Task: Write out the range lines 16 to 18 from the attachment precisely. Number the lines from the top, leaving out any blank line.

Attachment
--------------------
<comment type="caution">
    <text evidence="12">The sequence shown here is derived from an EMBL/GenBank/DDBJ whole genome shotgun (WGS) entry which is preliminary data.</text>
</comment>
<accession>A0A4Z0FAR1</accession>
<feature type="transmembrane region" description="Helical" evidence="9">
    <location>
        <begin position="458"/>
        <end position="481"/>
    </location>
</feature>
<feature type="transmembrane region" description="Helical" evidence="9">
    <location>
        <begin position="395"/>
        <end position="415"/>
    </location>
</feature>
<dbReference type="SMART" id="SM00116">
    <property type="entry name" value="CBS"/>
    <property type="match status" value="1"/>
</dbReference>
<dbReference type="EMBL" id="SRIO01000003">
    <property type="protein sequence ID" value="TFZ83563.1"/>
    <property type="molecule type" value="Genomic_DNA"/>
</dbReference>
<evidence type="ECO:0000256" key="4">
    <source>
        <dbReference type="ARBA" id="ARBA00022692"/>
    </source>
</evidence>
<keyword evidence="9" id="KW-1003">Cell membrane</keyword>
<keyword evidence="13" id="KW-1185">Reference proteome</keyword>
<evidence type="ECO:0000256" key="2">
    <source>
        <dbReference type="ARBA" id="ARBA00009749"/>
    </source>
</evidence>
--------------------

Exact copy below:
</feature>
<dbReference type="SMART" id="SM00116">
    <property type="entry name" value="CBS"/>